Elliptical Cross Trainer: Your Questions Answered

benefits of using an elliptical trainer

Now that we’ve seen all the amazing benefits of a cross trainer, let’s tackle some of its issues as well.

Is it Really Better to Lower your Blood Pressure?

If you have a high blood pressure, sure, it’s good to bring that down to a normal level. But if you have a good blood pressure, lowering it too much might be dangerous. That means your heart has to pump less blood to make your body work, so you’re burning fewer calories even when you’re resting.

That translates to a lower basal metabolic rate, or a decreased metabolism, which has different consequences. For instance, you will require fewer calories each day, so you might feel increasingly hungry. It will also affect the results of various diets you may try or lead you to gain more weight.

So what’s the deal here? All this can only happen if you’re overdoing it. So 30 – 60 minutes on the elliptical a few days each week is really beneficial and can bring you all the cardiovascular benefits discussed above. But if you’ll spend hours on end on the elliptical on a daily basis, you’re just self-sabotaging.

Isn’t HIIT Better?

We all heard the benefits of High-Intensity Interval Training by now. This is a workout that combines short spurts of very intense activity when you’re giving 100% of what you have, with 10-second breaks. This can be better in the long term because it accelerates your metabolism, so you can get away with eating more calories each day.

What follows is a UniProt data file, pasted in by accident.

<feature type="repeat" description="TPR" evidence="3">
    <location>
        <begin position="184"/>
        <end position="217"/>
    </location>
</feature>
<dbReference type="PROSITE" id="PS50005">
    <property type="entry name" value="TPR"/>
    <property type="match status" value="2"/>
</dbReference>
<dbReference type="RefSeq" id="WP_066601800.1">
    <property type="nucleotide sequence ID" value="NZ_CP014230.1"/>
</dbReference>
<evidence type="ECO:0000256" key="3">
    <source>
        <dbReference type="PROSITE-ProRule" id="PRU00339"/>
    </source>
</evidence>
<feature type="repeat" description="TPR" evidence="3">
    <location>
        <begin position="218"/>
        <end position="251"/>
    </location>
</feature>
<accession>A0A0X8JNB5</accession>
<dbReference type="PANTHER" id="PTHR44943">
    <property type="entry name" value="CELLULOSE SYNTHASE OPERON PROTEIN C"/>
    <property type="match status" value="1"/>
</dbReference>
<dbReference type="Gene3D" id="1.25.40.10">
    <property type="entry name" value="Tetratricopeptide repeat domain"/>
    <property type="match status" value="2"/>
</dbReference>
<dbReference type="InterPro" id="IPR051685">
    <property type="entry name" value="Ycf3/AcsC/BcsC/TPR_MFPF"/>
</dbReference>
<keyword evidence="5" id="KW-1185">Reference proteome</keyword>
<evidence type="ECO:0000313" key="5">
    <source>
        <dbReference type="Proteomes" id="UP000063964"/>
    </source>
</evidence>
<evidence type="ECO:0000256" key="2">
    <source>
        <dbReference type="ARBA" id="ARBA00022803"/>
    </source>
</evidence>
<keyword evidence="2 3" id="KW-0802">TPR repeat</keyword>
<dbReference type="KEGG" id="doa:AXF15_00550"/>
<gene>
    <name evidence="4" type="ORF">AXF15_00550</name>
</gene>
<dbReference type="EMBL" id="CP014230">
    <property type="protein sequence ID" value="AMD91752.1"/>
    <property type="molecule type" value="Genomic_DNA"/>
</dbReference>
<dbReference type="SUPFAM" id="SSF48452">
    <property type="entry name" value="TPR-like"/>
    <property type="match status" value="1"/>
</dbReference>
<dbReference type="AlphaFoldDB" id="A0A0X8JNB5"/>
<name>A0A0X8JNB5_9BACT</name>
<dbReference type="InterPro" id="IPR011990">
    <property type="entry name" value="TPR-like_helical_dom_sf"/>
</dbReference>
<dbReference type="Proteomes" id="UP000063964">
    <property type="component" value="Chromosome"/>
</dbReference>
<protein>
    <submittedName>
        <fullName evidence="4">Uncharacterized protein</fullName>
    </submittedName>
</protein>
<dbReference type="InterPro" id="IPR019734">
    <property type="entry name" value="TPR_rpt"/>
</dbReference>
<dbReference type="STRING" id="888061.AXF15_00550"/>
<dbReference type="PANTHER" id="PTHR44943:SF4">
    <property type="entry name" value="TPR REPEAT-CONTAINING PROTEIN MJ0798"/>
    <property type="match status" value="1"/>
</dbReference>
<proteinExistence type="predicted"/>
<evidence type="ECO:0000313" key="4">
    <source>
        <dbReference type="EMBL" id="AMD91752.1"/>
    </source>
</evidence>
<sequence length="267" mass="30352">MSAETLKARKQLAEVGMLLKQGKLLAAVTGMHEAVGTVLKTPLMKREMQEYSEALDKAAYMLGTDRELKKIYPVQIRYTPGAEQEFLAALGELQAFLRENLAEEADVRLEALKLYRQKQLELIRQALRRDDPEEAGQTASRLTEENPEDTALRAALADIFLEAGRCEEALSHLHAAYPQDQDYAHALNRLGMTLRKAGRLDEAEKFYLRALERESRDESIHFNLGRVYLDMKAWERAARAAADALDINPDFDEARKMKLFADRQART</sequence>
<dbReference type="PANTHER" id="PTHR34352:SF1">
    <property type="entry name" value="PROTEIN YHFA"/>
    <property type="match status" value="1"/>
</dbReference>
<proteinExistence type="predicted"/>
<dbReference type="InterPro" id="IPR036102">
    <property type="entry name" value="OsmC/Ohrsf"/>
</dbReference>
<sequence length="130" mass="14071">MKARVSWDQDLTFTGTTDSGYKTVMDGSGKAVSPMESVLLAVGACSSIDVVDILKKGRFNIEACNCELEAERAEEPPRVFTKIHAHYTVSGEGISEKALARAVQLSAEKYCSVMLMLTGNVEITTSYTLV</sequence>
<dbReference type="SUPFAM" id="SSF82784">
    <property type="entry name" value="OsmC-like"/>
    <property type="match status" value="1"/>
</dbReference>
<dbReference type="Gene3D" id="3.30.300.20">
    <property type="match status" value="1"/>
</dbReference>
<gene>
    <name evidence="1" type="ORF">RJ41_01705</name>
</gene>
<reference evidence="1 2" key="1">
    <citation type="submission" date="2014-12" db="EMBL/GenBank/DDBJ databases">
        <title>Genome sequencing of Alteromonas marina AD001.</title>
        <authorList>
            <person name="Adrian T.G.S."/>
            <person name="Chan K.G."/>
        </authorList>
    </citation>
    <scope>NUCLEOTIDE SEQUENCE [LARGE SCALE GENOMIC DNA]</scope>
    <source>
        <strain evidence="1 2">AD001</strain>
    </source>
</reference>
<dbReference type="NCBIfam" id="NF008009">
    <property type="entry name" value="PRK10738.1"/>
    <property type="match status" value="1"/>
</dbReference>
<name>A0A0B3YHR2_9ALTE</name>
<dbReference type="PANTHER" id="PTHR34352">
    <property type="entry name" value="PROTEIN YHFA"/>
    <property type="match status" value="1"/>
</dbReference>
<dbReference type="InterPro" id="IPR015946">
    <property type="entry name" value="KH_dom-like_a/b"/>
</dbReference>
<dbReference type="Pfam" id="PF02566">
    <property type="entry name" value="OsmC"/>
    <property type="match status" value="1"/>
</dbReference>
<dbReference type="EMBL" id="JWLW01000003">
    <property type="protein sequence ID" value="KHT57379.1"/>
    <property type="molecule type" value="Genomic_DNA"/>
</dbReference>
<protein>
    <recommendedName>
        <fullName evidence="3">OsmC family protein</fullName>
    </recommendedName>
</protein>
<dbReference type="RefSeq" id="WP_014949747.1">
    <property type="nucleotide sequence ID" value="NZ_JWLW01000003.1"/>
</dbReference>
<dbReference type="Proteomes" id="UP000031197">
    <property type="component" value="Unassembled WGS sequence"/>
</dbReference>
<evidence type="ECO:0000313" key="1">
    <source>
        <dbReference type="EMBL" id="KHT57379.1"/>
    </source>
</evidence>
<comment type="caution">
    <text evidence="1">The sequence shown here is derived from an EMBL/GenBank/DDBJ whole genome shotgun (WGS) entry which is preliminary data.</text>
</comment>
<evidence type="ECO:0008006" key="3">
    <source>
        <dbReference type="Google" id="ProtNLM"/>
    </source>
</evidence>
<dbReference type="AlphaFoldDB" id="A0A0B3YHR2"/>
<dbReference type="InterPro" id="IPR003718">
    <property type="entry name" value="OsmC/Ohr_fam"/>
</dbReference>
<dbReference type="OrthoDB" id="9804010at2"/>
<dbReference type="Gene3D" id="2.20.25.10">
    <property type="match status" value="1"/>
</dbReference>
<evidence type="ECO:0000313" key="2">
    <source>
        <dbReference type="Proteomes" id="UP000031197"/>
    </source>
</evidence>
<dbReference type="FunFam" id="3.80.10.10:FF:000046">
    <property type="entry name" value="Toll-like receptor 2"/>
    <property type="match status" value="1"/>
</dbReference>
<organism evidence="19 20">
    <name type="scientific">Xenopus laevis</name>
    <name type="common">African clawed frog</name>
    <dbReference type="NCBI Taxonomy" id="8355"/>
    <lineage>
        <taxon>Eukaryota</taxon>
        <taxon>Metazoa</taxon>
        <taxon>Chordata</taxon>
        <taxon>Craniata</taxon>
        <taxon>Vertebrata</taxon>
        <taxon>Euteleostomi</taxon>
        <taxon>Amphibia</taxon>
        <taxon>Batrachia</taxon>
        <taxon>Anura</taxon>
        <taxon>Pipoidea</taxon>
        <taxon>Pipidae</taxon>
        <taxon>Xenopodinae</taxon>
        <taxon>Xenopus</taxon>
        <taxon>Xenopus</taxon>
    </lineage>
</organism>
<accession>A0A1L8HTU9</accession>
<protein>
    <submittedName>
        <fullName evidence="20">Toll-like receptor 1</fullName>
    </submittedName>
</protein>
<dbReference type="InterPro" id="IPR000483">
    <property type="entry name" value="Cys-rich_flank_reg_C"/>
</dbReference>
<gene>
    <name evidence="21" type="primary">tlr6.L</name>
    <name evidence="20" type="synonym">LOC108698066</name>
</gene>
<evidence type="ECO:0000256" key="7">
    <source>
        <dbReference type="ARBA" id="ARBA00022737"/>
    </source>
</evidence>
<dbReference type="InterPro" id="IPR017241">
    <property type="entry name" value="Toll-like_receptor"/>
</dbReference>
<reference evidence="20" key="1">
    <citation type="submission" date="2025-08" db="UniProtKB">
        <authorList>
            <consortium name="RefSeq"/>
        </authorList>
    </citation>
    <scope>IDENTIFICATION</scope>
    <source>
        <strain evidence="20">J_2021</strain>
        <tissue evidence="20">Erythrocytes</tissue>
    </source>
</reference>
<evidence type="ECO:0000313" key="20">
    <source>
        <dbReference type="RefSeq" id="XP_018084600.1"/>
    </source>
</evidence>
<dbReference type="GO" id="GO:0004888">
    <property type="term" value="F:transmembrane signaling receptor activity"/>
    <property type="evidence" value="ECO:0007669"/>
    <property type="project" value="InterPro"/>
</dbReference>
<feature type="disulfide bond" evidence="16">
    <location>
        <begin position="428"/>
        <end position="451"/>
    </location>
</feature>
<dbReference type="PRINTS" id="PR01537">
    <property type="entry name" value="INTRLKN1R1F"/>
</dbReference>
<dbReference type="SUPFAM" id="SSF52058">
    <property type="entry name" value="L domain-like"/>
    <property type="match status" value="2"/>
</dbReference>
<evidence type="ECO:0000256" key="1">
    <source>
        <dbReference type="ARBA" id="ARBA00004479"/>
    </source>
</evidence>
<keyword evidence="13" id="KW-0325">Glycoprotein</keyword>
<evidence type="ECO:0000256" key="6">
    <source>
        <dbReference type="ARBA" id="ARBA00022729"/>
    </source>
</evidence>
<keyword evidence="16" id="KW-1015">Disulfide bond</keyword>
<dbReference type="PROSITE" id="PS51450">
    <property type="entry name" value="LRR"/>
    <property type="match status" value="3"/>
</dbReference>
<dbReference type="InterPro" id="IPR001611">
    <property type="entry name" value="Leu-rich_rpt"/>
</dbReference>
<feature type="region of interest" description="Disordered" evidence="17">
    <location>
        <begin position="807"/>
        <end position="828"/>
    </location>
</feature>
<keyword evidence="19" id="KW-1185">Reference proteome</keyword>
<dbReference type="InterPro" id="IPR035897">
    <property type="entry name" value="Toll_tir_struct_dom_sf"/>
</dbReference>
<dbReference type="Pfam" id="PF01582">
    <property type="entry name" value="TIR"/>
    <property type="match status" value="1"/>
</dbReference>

However, this sort of training isn’t for everyone, particularly for people who have joint issues. And since cross trainers offer a form of moderate intensity cardio training, they help you burn more fat in the long run. That’s not to say cross trainers are better than HIIT or vice-versa. On the contrary, you can combine these two tools very effectively, doing HIIT 2 or 3 times per week, and using a cross trainer the other 2 or 3 days.

Isn’t Strength Training Better?

Sure, strength training has lots of benefits like building more muscle mass and improving your bone density so you can avoid joint or bone problems in the future, which a cross trainer can’t provide. It’s also a great way to increase your basal metabolic rate, which actually decreases with age, so you won’t have to eat fewer calories when you’re older.